Stowaway review: Netflix science fiction film ends with a whimper-CNET

2021-12-13 20:16:46 By : Ms. Amy Yan

Anna Kendrick and Toni Collette need some air at Stowaway and are now playing on Netflix.

Anna Kendrick plays an astronaut in Netflix's Stowaway.

The filmmakers at Stowaway made a peculiar creative choice for their space mystery drama on Netflix. A team of astronauts faced a life-and-death dilemma and needed them to seek help from the earth via radio, but we never heard a voice in the mission control center. This is probably to create suspense and focus on the astronauts, but it also makes the movie full of disjointed...embarrassing...pause.

This is a symbol of the biggest problem in the movie. Perhaps ironically, stowaways are trying to build momentum for the story of a spacecraft rushing into space with an irreversible acceleration route. It's more like taking it slowly, right?

Toni Collette, Anna Kendrick, Daniel Dae Kim, and Shamier Anderson play astronauts, scientists, and engineers participating in a two-year journey to Mars. But one of them was not meant to be on the ship-and the ship was not designed for extra people, which made the crew make a terrible decision.

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As soon as the film opens, the crew takes off. This scene lasts long enough to give people the feeling of real-time space travel. This means it is a bit boring. The short conversation shows that there is some kind of problem, but there is almost no sense of danger that the blood is pumped out. As the opening scene continued, the 10-minute tedious operation and incomprehensible acronyms became 15 minutes without much happening, and even not much knowledge of the character.

This set the tone for Stowaway. This is very subtle. It is very sparse. Photography is not hurried or slow. The lens lingers. The music glides and stings. Production design and construction of a nearly modern spaceship, it looks truly functional, rather than creepy and cinematic. Even the most exciting moments are arduous, almost silent endurance tests. Suspense strikes you.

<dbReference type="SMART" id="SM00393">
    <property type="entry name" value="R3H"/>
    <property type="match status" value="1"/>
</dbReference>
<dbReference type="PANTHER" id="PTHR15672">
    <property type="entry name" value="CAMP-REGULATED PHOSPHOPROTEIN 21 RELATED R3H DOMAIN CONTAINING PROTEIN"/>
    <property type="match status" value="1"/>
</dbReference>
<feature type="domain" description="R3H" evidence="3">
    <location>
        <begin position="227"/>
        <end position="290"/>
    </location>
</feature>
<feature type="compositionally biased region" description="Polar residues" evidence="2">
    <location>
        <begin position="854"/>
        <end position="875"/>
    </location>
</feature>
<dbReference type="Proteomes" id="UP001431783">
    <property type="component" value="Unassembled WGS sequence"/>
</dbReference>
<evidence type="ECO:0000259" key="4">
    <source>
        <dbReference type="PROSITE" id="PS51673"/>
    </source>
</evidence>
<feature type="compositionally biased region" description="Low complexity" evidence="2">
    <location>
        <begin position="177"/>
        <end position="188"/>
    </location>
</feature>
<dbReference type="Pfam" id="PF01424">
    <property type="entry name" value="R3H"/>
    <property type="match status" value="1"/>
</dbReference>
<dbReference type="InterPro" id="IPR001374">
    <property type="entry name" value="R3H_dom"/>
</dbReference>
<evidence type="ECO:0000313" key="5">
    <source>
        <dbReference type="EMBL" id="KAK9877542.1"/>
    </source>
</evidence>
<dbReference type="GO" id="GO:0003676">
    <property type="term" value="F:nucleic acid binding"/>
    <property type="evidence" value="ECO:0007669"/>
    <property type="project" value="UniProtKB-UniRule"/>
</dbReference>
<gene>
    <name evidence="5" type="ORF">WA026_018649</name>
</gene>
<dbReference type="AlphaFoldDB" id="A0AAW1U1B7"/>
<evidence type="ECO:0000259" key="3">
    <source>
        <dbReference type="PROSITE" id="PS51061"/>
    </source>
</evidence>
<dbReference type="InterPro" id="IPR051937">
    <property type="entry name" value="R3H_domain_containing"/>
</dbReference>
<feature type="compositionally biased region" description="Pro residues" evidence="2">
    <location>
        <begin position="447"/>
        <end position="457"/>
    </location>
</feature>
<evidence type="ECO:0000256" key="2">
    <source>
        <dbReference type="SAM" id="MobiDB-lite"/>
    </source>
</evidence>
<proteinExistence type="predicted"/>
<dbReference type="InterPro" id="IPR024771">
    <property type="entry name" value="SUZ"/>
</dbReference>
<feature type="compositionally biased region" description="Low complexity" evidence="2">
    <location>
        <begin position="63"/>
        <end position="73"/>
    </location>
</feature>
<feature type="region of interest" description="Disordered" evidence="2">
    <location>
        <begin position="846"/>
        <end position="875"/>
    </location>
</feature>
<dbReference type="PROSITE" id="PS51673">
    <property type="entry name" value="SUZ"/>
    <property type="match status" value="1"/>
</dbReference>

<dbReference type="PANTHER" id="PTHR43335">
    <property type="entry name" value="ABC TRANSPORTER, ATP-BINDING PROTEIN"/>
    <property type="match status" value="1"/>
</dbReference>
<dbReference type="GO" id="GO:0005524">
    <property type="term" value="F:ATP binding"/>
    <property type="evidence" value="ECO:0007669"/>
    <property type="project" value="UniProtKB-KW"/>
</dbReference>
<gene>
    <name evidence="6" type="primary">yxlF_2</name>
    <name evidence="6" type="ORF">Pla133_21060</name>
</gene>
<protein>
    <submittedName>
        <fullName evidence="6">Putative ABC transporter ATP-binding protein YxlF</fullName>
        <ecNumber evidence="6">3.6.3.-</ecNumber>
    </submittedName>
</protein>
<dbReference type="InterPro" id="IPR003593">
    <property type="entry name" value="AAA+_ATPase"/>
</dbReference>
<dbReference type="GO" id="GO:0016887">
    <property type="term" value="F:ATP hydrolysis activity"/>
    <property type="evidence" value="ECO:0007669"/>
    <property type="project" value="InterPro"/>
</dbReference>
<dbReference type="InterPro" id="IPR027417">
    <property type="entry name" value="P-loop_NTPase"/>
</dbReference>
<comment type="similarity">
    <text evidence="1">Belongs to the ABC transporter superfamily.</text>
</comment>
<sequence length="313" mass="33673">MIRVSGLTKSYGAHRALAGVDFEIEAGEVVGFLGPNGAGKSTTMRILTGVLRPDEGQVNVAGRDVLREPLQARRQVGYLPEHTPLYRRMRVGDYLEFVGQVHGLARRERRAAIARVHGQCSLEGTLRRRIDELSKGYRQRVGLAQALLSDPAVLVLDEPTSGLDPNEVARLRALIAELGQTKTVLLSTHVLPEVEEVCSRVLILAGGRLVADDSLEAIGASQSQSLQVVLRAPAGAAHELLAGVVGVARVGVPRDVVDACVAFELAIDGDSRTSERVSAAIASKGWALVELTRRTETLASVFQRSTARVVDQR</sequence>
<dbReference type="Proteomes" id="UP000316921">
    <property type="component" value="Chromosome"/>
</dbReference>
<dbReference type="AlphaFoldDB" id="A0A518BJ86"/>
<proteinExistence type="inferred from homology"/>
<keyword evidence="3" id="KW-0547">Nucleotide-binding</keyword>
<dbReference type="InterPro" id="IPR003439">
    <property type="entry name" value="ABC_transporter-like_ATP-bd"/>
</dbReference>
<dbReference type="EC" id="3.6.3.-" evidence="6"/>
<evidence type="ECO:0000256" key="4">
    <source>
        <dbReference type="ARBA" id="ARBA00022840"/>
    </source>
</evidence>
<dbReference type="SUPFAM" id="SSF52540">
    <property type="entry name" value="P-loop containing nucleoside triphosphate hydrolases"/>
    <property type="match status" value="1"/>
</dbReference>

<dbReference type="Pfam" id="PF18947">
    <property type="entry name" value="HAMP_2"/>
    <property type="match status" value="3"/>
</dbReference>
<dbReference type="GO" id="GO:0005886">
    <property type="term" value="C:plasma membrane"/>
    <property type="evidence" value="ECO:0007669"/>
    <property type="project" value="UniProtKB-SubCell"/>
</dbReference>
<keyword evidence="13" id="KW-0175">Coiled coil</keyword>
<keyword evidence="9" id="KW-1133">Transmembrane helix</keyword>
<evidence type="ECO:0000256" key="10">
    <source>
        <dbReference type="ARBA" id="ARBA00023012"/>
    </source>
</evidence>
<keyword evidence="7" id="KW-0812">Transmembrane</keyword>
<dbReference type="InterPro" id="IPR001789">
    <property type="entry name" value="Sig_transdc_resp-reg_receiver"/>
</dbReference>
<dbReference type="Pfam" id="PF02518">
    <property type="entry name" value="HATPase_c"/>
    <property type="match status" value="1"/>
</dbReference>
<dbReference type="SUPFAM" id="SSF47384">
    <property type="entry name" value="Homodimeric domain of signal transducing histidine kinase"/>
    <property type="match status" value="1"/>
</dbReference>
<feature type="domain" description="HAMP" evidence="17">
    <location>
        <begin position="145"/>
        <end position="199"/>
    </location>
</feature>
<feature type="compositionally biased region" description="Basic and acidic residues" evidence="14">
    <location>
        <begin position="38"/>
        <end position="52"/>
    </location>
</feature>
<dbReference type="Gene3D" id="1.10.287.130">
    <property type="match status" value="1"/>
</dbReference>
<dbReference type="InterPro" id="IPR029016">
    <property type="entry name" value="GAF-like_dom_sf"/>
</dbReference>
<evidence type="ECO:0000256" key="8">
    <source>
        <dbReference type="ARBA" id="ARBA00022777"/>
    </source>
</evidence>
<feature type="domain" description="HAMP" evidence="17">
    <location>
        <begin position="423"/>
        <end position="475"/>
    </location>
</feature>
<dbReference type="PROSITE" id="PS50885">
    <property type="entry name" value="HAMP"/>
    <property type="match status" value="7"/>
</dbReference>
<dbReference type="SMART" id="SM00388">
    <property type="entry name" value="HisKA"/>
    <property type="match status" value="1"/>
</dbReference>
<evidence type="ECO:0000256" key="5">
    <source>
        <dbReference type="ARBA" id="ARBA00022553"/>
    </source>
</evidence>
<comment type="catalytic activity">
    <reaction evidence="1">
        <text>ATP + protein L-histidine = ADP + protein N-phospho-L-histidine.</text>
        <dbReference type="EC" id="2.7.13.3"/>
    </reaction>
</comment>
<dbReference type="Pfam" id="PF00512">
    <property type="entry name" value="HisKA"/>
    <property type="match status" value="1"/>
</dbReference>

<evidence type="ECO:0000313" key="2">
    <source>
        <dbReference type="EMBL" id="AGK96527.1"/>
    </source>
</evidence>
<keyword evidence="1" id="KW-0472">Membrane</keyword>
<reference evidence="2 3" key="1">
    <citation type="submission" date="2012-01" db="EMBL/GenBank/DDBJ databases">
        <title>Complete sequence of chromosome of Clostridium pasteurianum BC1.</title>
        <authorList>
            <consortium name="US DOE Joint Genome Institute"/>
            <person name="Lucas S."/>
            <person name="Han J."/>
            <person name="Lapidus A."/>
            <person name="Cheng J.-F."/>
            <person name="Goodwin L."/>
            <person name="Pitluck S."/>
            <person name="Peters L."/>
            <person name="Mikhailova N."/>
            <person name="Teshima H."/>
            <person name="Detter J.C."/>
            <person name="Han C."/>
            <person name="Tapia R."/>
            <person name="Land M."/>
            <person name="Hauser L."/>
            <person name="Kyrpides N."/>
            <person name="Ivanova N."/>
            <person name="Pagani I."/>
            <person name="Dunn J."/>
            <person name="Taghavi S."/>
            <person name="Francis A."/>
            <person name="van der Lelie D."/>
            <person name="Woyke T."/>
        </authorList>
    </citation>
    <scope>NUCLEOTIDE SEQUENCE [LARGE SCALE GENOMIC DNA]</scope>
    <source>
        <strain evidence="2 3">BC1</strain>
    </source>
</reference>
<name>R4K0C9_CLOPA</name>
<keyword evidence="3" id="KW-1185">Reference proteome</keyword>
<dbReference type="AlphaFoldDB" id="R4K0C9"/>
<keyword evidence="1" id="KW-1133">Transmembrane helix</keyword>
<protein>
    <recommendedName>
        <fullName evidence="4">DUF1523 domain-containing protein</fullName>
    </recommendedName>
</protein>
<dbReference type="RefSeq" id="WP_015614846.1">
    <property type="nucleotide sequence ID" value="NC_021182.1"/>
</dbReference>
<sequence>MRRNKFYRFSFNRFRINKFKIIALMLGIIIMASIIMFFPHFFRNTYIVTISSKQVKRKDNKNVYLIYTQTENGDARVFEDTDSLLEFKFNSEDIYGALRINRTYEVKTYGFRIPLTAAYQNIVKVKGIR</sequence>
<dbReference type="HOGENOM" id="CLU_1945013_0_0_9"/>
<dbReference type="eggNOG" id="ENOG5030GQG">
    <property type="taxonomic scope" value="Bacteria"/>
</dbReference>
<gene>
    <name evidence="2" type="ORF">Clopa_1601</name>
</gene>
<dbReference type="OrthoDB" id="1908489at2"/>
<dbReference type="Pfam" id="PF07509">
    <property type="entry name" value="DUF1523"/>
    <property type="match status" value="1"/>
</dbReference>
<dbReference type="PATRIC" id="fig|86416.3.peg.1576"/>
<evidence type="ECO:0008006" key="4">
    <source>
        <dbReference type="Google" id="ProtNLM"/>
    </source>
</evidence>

This is not gravity or event horizons. Stowaway is not riding a roller coaster, throwing brave astronauts through every creepy dangerous space, nor is it a weird performance that follows the crew into madness. The danger of this situation makes you wonder if one of the staff members will be angry, but it may just be because this usually happens with this kind of movie (see Netflix's recent Voyager). Stowaways are not that kind of movie.

Toni Collette's spacesuit carries the weight of the entire world.

I have two views on this sparse method. On the one hand, writer Ryan Morrison and writer/director Joe Pena launched a refreshing space travel. Space thrillers often make you wonder, how does a person become an astronaut if he collapses while the mission is in progress? The characters in Stowaway are satisfactorily rational, even if they make unpleasant choices. In this respect it is closer to the Martian.

On the other hand, it is difficult to really invest in this minimalist sketch role. The core problem of this movie is a "what would you do" situation, but this is not a problem faced by most non-astronauts. As the options are exhausted, the tension in the situation continues to increase, but this can only stop there; ideally, the audience needs to connect with the characters to feel the importance of the decisions they face, but we know what their lives are. Very little, so that it is impossible to really feel their true identity. 

The characters are not brought to life organically, but the film is occasionally paused to provide backstory monologues. Shamir Anderson has little to do except to remain holy. In terms of relevance, the contest between Yale and Harvard and the ignorance and personality of jazz are different.

Fortunately, the actors have done a lot in subtleties. Anna Kendrick convincingly shifted from ebullient excitement to holding her ground on difficult choices. Daniel Daikin did a lot in scenes where his character realized that his life's work was in danger. As the mission commander, Toni Collette (Toni Collette) has done a lot of heavy work with the most tired eyes. No one is as worried as Toni Colette.

This is an interesting paradox of space travel. Astronauts seem to be shaking gently, but in fact they are moving wildly fast. We were told that the spacecraft in Stowaway was moving at an unstoppable speed, but the event progressed so slowly. 

Stowaway provides a glimpse of interesting ideas about the value of space travel, the nature of sacrifices, and personal responsibility for the larger picture, but they disappear into the dark space like the distant sun. No matter how serious the situation, this restrained and contemplative suspense movie makes a dramatic change to the schlockier entry of astronauts in the dangerous genre.

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